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Let $E$ and $F$ be two real finite-dimensional vector spaces. Let $f \, : \, E \, \rightarrow \, F$ be a linear transformation from $E$ to $F$ and $H$ a vector subspace of $F$ such that $F = H + \mathrm{Im}(f)$. I would like to prove that $f^{-1}(H)$ and $H$ have the same codimension.


By definition, $\mathrm{codim}(H) = \dim(F) - \dim(H)$. Showing that $f^{-1}(H)$ has the same codimension as $H$ is equivalent to finding/constructing a subspace $G$ of $E$ such that $E = G \oplus f^{-1}(H)$ and $\dim(G) = \dim(F)-\dim(H)$. How can I construct such a subspace $G$ ?

Another idea: the Grassman formula gives : $$ \dim(F) = \dim(H) + \mathrm{rg}(f) - \dim \big( H \cap \mathrm{Im}(f) \big). $$ So, the codimension of $H$ is also equal to $\mathrm{rg}(f) - \dim\big( H \cap \mathrm{Im}(f) \big)$. So $\dim(G)$ should satisfy to: $\dim(G) + \dim\big( H \cap \mathrm{Im}(f) \big) = \mathrm{rg}(f)$.

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You can proceed in the following way:

  1. The transformation $f: E \to F$ induces an injective linear transformation $$\widetilde{f}: E/f^{-1}(H) \to F/H$$
  2. The map $\widetilde{f}$ is surjective (here you need your assumption $F = H + Im(f)$).
  3. Parts 1. and 2. imply that $\widetilde{f}$ is an isomorphism, so the dimensions of domain and target are equal. Since $\dim(E/f^{-1}(H)) = \text{codim}_E(f^{-1}(H))$ and $\dim(F/H) = \text{codim}_F(H)$ you are done.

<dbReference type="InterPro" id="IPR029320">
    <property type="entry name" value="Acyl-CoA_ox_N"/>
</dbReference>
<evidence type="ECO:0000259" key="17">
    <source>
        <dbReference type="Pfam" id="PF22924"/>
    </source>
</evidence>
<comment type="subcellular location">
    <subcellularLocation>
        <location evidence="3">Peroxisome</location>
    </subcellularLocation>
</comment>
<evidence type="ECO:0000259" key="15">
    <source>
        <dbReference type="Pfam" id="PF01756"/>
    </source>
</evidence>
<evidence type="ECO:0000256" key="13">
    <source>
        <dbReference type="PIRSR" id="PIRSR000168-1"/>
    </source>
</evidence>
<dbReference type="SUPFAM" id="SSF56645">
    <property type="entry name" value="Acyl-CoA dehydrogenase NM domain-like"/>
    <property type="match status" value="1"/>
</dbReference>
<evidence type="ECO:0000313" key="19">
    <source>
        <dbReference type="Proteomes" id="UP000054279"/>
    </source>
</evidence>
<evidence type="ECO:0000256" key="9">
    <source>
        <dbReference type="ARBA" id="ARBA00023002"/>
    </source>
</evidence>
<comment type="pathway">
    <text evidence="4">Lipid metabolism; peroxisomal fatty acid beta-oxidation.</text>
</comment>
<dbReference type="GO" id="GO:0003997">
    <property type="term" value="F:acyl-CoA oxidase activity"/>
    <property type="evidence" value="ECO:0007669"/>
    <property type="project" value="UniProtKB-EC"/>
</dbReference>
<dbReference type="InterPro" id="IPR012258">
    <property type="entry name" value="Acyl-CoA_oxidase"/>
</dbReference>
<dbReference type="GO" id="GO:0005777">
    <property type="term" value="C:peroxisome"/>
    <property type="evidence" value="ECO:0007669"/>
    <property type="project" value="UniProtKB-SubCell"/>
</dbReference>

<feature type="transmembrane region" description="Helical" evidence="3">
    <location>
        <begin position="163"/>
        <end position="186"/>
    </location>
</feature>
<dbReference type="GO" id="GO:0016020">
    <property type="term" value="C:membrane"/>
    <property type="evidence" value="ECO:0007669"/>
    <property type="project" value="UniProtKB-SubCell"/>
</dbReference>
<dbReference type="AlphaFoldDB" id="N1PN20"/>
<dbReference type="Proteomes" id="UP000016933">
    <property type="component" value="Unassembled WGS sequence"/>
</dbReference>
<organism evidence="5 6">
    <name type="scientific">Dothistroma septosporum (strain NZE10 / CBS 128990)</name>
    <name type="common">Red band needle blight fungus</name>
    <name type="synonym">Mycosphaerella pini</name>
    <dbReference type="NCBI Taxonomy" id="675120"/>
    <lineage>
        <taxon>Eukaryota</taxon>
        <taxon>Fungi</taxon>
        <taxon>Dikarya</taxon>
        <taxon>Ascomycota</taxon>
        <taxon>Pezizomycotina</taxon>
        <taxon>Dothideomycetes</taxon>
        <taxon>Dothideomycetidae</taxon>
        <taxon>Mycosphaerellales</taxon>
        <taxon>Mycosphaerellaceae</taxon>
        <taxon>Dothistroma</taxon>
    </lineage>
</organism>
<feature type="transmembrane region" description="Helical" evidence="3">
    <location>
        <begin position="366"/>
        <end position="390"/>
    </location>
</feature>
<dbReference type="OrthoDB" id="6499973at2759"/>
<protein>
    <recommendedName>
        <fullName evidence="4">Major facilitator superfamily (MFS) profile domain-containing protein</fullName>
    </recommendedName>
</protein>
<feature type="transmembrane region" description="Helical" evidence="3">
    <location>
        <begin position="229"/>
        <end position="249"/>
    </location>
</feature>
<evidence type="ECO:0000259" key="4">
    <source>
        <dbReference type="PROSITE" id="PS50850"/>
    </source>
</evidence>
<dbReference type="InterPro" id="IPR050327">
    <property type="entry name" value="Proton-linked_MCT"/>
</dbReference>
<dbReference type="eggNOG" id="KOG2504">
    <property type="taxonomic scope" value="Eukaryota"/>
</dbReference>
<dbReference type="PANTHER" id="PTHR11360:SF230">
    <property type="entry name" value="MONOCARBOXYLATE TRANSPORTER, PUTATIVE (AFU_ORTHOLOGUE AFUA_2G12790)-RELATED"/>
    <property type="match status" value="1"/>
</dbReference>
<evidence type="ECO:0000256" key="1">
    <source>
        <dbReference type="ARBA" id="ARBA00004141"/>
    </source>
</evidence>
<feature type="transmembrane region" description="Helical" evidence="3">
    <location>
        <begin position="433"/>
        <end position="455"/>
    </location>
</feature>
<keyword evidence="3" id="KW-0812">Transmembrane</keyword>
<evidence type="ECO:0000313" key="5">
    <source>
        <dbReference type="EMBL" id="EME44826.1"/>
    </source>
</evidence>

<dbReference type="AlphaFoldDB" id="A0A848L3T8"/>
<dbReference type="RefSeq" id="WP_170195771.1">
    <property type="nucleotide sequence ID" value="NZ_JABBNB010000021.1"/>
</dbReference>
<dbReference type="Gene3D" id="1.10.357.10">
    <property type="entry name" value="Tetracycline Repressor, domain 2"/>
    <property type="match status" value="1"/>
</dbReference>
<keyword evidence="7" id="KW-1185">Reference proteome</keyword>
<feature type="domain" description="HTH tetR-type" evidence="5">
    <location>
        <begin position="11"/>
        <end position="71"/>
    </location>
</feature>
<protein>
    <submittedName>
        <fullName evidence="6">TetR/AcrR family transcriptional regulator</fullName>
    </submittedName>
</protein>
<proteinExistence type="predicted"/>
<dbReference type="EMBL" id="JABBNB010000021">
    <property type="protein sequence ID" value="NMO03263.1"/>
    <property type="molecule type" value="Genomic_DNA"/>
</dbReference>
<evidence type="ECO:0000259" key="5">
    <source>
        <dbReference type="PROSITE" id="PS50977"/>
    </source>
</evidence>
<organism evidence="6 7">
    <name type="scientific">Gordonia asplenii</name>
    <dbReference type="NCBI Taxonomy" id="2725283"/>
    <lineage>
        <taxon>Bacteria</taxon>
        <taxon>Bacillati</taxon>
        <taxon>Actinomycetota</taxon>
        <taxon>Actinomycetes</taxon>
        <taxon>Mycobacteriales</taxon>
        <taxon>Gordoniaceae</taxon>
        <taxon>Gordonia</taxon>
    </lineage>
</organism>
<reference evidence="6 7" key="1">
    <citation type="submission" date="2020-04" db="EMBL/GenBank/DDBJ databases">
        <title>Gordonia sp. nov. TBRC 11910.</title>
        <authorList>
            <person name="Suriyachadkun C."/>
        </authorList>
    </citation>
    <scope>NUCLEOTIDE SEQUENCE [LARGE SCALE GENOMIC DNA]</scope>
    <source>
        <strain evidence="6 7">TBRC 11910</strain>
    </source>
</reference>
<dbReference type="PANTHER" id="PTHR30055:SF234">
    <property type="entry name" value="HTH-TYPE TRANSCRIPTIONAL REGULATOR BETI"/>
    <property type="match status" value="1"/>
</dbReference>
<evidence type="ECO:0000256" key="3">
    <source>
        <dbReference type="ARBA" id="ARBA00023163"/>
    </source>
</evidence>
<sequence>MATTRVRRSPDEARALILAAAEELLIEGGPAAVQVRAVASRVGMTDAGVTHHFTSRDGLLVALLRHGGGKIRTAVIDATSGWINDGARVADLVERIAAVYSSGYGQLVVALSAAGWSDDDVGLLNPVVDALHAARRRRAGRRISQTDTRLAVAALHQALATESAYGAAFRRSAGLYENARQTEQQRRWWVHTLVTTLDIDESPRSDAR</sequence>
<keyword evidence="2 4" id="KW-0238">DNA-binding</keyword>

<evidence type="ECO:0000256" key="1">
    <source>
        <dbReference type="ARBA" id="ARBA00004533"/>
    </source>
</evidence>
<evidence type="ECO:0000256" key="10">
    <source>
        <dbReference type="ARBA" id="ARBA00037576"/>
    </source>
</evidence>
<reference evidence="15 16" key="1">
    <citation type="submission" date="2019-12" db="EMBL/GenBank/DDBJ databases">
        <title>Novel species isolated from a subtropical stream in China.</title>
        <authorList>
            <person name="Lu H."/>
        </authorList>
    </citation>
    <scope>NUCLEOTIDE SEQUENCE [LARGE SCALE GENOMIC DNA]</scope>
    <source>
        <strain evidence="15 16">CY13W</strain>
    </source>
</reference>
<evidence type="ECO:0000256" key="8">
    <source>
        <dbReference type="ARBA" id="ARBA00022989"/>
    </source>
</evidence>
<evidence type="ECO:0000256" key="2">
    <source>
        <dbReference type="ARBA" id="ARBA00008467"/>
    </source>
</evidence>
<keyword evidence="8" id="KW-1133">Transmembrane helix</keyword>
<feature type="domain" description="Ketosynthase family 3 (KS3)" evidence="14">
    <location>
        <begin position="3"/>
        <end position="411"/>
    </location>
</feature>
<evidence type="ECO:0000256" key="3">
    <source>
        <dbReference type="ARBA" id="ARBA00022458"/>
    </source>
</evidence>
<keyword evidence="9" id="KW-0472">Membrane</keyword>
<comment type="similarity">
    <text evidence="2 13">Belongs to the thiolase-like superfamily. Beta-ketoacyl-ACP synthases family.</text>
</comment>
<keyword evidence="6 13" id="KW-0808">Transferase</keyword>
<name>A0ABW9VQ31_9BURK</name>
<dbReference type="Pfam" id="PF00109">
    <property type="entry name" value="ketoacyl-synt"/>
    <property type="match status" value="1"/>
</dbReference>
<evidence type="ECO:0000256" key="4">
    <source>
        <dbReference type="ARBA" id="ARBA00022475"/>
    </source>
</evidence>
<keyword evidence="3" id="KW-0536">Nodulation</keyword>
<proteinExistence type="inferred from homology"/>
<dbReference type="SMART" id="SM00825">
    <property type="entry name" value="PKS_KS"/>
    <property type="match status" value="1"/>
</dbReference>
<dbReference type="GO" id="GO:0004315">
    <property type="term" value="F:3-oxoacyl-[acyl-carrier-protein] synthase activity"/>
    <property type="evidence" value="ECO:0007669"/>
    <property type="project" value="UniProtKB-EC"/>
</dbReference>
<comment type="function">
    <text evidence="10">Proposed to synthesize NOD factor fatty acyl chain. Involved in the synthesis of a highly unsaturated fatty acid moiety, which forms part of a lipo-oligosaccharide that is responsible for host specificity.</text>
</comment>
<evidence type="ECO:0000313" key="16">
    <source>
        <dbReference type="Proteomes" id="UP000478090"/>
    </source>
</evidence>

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  • $\begingroup$ Thank you for your answer. I do not get why $\tilde{f}$ is injective. $\endgroup$
    – Pouteri
    Oct 2, 2017 at 13:41
  • $\begingroup$ In my opinion, it is equivalent (up to isomorphism) to consider $\tilde{f} \, : \, G \, \rightarrow \, K$ where $G,K$ are subspaces such that $E =G \oplus f^{-1}(H)$ and $F = K \oplus H$. But in that case, unless I am mistaken, $\mathrm{ker}\big( \tilde{f} \big) = \mathrm{ker}(f) \cap G$ and I do not see why $\mathrm{ker}(f) \cap G = \lbrace 0 \rbrace$. $\endgroup$
    – Pouteri
    Oct 2, 2017 at 13:50
  • $\begingroup$ You have $\widetilde{f}(x + f^{-1}(H)) = f(x) + H$ by definition and this is zero in $F/H$ if and only if $f(x) \in H$, that is $x \in f^{-1}(H)$ and so $x + f^{-1}(H)$ was zero in $E/f^{-1}(H)$ to begin with. $\endgroup$ Oct 2, 2017 at 14:22
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    $\begingroup$ Your approach also works, just note that $\ker(f) = f^{-1}(\{0\}) \subseteq f^{-1}(H)$, so $G \cap \ker(f) = \{0\}$ as desired. $\endgroup$ Oct 2, 2017 at 14:27

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